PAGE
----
Really great reporting on life in Luanda, Angola, where colonialization was particularly destructive and wealth disparity is just astonishing: Many apartments in Luanda rent for $20,000 a month, but most Angolans live on less than $2 a day.
As “Njinga Rainha de Angola” - Queen King Njinga is considered one of the most important women in the history of the African continent. She ruled as ‘king’ because tribal custom forbade her to rule as a woman.
Angolan slaves made majority of the Africans in Mexico followed by São Toméan. During 1631 - 1640 Angolan slaves made 96.21% of the total African slave population in Mexico.
Christians, Blasphemers, and Witches: Afro-Mexican Ritual Practice in the Seventeenth Century:
Bristol’s work is vital in that it is more attentive than
earlier works have been to the African background of a population
that was largely born in Africa, especially in focusing, using
recent Africanist scholarship, on the appropriate areas of Africa.
It is also important in that it pays full attention to the specific
character of the seventeenth-century African cohort in Mexico that
hailed from Christian Angola.
LIZ GARBUS’ “WHAT HAPPENED, MISS SIMONE?” TO RELEASE ON NETFLIX JUNE 26. GET TWO OF HER EARLIER DOCS ON ITUNES NOW.
GIRLHOOD(1999 Sundance Documentary Film Grant): Documentary chronicling America’s justice system. Follows two female inmates - victims of horrific violence and tragedy - who are serving time in a Maryland juvenile detention center.[Get “Girlhood”]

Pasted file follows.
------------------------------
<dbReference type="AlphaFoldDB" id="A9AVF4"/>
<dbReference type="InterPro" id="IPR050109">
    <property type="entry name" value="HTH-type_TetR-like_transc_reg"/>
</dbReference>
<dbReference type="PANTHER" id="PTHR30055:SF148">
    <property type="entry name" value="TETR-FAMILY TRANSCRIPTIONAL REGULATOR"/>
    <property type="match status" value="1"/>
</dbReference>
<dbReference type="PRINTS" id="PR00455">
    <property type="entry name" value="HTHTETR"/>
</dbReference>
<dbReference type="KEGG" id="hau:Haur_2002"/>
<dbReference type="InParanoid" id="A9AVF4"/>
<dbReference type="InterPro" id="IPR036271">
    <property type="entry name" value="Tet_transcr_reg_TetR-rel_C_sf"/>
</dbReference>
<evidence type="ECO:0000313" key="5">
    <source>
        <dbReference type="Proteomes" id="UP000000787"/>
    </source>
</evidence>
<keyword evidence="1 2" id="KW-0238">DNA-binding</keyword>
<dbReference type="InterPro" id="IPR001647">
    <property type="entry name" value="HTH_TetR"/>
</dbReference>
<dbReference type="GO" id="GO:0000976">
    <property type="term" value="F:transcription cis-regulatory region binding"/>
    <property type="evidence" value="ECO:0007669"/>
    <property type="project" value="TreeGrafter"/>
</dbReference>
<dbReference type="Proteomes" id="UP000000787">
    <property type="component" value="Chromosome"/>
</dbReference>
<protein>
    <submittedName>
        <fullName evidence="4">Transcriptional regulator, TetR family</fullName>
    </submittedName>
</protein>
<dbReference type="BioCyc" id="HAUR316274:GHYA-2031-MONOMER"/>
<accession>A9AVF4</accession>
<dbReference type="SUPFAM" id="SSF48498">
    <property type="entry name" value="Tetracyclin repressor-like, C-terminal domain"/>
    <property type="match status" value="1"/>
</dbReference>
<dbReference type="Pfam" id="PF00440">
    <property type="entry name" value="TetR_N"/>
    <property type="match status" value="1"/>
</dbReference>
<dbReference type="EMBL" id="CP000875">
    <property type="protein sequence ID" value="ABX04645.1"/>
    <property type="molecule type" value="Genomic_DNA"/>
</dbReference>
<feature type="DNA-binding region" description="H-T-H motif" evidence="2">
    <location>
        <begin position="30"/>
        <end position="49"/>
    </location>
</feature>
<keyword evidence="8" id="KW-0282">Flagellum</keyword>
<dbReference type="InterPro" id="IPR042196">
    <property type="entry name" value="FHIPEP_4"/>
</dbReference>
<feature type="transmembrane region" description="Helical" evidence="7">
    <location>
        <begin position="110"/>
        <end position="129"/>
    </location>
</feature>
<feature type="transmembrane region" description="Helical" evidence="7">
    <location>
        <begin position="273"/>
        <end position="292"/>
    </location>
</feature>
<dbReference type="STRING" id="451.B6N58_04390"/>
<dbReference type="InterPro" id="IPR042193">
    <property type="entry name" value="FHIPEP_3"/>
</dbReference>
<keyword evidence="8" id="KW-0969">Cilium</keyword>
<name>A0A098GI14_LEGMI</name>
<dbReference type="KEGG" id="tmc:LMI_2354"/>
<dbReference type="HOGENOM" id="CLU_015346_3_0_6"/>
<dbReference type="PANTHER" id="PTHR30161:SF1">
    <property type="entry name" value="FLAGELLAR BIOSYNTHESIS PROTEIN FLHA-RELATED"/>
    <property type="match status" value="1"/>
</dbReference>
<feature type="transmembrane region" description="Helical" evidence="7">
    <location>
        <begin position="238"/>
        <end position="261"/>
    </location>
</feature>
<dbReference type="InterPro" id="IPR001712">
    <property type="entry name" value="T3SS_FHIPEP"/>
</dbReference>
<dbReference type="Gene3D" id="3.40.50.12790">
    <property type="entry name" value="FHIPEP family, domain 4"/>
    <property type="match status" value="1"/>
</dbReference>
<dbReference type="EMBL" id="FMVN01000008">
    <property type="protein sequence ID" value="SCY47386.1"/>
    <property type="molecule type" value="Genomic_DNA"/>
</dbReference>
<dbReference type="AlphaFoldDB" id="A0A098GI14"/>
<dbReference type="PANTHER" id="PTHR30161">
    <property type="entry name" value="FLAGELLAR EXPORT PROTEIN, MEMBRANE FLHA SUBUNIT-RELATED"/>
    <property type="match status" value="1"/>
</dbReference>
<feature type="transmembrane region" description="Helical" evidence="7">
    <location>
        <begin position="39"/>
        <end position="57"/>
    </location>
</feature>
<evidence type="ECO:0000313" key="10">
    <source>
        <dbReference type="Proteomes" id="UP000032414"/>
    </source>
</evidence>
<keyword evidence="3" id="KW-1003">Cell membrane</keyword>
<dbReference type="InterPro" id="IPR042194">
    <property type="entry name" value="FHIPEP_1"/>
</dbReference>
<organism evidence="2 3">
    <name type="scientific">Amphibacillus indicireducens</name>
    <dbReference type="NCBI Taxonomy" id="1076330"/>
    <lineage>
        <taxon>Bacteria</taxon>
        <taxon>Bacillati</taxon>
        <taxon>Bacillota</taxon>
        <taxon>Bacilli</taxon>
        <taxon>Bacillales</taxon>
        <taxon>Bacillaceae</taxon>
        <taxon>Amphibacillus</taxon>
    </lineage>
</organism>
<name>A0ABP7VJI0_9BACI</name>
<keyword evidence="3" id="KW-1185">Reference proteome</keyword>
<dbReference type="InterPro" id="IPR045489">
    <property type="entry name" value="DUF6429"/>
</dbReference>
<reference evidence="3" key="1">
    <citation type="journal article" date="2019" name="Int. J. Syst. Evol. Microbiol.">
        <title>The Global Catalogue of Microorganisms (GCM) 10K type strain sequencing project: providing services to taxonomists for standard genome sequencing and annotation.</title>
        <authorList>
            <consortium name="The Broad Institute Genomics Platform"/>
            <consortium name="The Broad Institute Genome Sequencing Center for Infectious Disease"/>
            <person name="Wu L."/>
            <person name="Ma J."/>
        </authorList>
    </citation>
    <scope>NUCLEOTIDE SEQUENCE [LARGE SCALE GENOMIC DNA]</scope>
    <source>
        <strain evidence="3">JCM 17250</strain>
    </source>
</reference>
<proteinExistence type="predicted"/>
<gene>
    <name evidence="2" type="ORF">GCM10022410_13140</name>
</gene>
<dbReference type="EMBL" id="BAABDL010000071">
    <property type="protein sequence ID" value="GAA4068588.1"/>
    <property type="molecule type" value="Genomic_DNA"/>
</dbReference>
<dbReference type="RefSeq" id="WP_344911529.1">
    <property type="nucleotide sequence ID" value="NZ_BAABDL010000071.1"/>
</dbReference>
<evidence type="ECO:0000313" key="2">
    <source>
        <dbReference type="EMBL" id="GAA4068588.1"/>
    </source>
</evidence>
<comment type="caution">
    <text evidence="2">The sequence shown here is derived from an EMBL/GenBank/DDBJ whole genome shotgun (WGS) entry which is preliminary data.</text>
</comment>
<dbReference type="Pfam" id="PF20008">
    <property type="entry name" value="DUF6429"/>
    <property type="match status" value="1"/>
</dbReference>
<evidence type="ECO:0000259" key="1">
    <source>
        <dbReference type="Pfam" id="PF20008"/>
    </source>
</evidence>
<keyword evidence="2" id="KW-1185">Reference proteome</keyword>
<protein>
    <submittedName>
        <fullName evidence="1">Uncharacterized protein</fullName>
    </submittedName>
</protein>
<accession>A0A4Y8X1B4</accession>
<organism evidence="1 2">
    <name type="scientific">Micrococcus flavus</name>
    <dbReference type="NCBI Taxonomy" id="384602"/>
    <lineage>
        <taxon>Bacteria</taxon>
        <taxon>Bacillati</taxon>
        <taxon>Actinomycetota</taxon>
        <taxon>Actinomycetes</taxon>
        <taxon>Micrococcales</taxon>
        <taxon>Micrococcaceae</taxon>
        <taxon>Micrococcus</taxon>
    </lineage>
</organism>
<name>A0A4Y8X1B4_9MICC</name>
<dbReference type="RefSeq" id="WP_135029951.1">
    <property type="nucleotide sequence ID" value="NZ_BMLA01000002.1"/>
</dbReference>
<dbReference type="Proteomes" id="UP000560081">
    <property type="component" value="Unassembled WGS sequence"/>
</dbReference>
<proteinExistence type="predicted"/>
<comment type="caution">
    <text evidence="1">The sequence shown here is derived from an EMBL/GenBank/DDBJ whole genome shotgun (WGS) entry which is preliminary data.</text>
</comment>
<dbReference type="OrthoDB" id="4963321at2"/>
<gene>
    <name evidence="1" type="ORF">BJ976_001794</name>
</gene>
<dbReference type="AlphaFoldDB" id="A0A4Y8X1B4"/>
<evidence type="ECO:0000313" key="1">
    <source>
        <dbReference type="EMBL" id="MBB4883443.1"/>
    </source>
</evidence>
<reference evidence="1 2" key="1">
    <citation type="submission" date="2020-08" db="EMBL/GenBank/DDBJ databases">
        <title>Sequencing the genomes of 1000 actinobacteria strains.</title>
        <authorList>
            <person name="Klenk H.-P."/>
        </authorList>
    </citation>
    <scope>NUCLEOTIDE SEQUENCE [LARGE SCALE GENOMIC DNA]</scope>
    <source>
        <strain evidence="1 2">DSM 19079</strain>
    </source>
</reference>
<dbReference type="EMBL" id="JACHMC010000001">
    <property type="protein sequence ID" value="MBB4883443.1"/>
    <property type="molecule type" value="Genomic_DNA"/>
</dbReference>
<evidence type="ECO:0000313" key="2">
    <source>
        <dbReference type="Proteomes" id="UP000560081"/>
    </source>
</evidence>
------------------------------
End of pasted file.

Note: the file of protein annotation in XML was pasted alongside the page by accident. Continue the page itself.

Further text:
THE FARM (1998 Sundance Film Festival, Grand Jury Prize Documentary & OSCAR’s Doc Nominee):Documentary depicting day to day life in Angola Prison mostly from an inmate’s perspective. Interviews are with several inmates including one with a life sentence who is about to die. [Get “The Farm”]
WHAT HAPPENED, MISS SIMONE? (Premiered at the 2015 Sundance Film Festival): Using never-before-heard recordings, rare archival footage and her best-known songs, this is the story of legendary singer and activist Nina Simone.
For the past two years, Luanda—not Tokyo, Moscow, or Hong Kong—has been named, by the global consulting firm Mercer, as the world’s most expensive city for expatriates. Luanda’s lure, and its treasure, is oil.
“Mozambique and Angola this year mark four decades of independence from Portugal, with robust economic growth rates buoyed by abundant natural resources giving the southern African countries reason to celebrate”
My school had international day not too long ago and it was that day that I realized that the African continent in itself is the most diverse on the planet. The first picture captioned “The African Continent” consists of people from Tanzania, Angola, Egypt, and South Africa. Made me really realize that Africa isn’t just black people, I hope this picture suppresses that stereotype.
Délio Jasse, was born in 1980, Luanda Angola. He lives and works between Luanda and Lisbon. In the photographic serious -
Pontus, Délio captures daily life in Luanda experimenting with the different technical possibilities of this medium,
especially the alternative processes such as the cyanotype, the